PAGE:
Overclocking:

Overclocked Settings:

I personally feel that it is easier to overclock the i5 750 than the i7 920. At first I just decided to see how far I'd be able to go and still boot into Windows. Much to my surprise, this put me at around 4.4GHz with Vcore slightly above 1.5V. However, trying to actually run a benchmark, or anything for that matter, resulted in a blue screen. I then began lowering the BCLK, but something wasn't right. As the clock speed rapidly decreased, I was still not able to run any benchmarks. I began to suspect my memory was the problem. After upping the DRAM voltage a bit, everything worked out. I began upping the BCLK again. I found that with the 21 multiplier, I was able to push the BCLK higher. However, with each increase in BCLK, the memory needed more voltage. At a BCLK of 200, the memory was pushing 1.7V. This was getting a bit high for my liking, so I decided to stop at what I had. I was able to run through every benchmark at the 200x21 speeds. After going through the benchmark suite, I decided to try and up the clock speeds again. Much to my dismay, I wasn't able to increase 5MHz without going unstable. I was able to run a few benchmarks, but not all of them. After playing around with the benchmarks, I was able to guess which ones I could run and which ones I could not. Then, using the TurboV remote, I was able to decrease or increase the BCLK depending on the benchmark. However, because this method didn't create completely stable clock speeds, I'll be doing my overclock testing at 4.2GHz.

 

Benchmarks:

  1. Apophysis
  2. WinRAR
  3. Office 2007 Excel Number Crunch
  4. POV Ray 3.7
  5. PCMark Vantage Professional
  6. Sandra XII
  7. ScienceMark 2.02
  8. Cinebench 10
  9. HD Tune 2.55
  1. Far Cry 2
  2. Crysis Warhead
  3. BioShock
  4. Call of Duty: World At War
  5. Dead Space 
  6. Warhammer 40,000: Dawn of War II
  7. Left 4 Dead
  8. 3DMark 06 Professional
  9. 3DMark Vantage

Testing:

The first part of our testing will be the system specific benchmarks.

 

Let's get started with Apophysis. This program is used primarily to render and generate fractal flame images. We will run this benchmark with the following settings:

 

The measurement used is time to render, in minutes, to complete.

 

  

 

 

 

 

 

 

 

 

Lower is Better

 

WinRAR is a tool to archive and compress large files to a manageable size. We will use 100MB , 500MB files and test the time needed to compress these files. Time will be measured in seconds.

 

ZIP:

 

Lower is Better

 

RAR:

 

Lower is Better

 

The P7P55D performed pretty much as expected. In other words, almost dead on with the competition. We saw some very significant increases after the CPU had been overclocked.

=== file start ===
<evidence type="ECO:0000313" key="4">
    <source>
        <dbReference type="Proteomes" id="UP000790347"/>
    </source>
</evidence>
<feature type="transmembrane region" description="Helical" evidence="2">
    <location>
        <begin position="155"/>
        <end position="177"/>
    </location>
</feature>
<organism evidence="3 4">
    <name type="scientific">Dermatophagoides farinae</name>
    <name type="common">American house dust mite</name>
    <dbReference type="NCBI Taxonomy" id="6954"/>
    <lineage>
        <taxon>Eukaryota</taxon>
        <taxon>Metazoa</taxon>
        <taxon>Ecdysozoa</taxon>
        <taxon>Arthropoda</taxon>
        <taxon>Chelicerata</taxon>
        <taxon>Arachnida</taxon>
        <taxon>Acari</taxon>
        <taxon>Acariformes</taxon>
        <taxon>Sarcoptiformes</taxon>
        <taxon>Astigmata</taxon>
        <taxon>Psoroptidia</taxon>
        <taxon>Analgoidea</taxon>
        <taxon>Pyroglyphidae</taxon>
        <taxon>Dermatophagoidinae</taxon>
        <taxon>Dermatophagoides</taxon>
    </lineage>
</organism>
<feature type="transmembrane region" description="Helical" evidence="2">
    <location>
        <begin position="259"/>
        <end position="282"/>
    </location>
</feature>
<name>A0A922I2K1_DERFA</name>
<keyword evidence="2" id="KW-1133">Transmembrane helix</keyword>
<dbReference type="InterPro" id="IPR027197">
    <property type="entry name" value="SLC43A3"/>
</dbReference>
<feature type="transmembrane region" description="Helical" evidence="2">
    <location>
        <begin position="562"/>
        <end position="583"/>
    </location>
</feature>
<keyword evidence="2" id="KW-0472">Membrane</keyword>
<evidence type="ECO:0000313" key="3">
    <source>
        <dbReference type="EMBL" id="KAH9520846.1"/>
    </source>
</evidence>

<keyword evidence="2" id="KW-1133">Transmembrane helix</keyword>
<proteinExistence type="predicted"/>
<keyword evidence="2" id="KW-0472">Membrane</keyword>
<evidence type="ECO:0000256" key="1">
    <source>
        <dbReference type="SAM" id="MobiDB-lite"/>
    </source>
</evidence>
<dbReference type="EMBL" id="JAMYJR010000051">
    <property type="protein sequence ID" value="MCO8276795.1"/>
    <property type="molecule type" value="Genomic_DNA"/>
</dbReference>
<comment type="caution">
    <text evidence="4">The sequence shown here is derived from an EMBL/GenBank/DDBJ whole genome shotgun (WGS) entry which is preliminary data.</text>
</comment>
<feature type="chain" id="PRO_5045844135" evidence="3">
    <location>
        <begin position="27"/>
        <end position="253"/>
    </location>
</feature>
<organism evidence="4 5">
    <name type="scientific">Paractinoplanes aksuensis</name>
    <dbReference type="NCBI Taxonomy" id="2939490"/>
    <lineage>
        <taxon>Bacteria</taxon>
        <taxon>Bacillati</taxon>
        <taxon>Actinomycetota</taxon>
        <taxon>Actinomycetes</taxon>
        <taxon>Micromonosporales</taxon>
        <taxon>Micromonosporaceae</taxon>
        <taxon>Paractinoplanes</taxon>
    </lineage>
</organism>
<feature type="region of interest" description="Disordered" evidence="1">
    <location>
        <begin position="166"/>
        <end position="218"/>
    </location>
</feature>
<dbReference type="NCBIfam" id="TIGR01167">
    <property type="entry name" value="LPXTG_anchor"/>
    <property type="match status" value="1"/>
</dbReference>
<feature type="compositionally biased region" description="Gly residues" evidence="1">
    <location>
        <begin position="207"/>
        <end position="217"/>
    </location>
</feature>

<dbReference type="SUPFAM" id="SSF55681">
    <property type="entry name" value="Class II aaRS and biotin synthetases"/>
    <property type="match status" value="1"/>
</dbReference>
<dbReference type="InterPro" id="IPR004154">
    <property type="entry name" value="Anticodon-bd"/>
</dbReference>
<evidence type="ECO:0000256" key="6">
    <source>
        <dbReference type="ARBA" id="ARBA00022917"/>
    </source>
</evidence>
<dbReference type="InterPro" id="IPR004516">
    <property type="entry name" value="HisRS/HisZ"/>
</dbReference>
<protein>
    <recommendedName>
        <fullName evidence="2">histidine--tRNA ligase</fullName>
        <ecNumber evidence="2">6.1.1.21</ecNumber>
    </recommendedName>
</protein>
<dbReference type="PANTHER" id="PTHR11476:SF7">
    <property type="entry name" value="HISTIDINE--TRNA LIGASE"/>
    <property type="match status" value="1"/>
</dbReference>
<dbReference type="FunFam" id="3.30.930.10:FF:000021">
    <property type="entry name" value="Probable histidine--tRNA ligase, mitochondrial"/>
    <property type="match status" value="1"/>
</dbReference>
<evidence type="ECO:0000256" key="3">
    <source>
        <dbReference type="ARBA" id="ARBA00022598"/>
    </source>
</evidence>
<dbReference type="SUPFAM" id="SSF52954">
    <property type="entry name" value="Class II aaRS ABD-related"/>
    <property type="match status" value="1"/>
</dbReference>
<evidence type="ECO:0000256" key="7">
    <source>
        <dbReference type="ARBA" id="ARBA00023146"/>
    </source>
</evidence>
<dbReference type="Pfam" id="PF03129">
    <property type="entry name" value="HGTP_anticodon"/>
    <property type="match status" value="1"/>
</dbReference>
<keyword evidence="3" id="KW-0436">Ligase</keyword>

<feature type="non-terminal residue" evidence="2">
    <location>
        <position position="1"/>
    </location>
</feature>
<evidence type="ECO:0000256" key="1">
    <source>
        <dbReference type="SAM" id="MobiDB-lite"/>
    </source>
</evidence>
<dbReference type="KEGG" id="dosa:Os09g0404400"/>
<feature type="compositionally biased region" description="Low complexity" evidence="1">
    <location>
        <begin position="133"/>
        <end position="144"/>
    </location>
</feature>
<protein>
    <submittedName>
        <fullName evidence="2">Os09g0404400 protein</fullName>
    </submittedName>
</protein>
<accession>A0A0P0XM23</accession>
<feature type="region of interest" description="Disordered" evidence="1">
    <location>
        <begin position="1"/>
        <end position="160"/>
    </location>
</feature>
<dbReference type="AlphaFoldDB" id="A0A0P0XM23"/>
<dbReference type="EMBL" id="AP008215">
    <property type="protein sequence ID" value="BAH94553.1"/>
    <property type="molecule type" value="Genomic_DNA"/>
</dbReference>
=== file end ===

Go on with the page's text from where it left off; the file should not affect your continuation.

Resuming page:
Testing:

Office 2007 Excel Big Number Crunch: This test takes a 6.2MB MIcrosoft Excel speadsheet and performs about 28,000 sets of calculations, including many of the most commonly used calculations in Excel. The measure of this test is how long it takes to refresh the sheet.

 

 

 

 

 

 

 

 

 

 

 

 

 

 

 

 

 

Lower Is Better

 

POV Ray 3.7: This program features a built-in benchmark that renders an image using Ray Tracing. The latest versions offer support for SMP (Symetric MultiProcessing), enabling the workload to be spread across the cores for quicker completion.

Higher Is Better

 

PCMark Vantage x64 is used to measure complete system performance. We will be running a series of tests to gauge performance of each individual CPU to see which CPU, if any, rises above the others.

 

Again, we saw great performance from the P7P55D Deluxe. The overclock increased the performance in Excel by almost 50%. In POV Ray and PCMark Vantag,e the increases weren't as big, but they were still very significant.

Testing:

SiSoft Sandra is a diagnostic utility and synthetic benchmarking program. Sandra allows you to view your hardware at a higher level to be more helpful. For this benchmark, I will be running a broad spectrum of tests to gauge the performance of key functions of the CPUs.

 

 

 

 

 

 

 

 

 

 

 

 

 

 

 

Processor Arithmetic

 

Multi-Core Efficiency

 

Memory Bandwidth

 

Memory Latency

 

Cache and Memory

 

File System

 

Physical Disks

 

Power Management Efficiency

 

The boards all performed very close in Sandra. When the P7P55D Deluxe was overclocked, we saw a range of improvements. Some of these improvements were large, and others were quite small.

Testing:

ScienceMark tests real world performance instead of using synthetic benchmarks. For this test, we ran the benchmark suite and will use the overall score for comparison.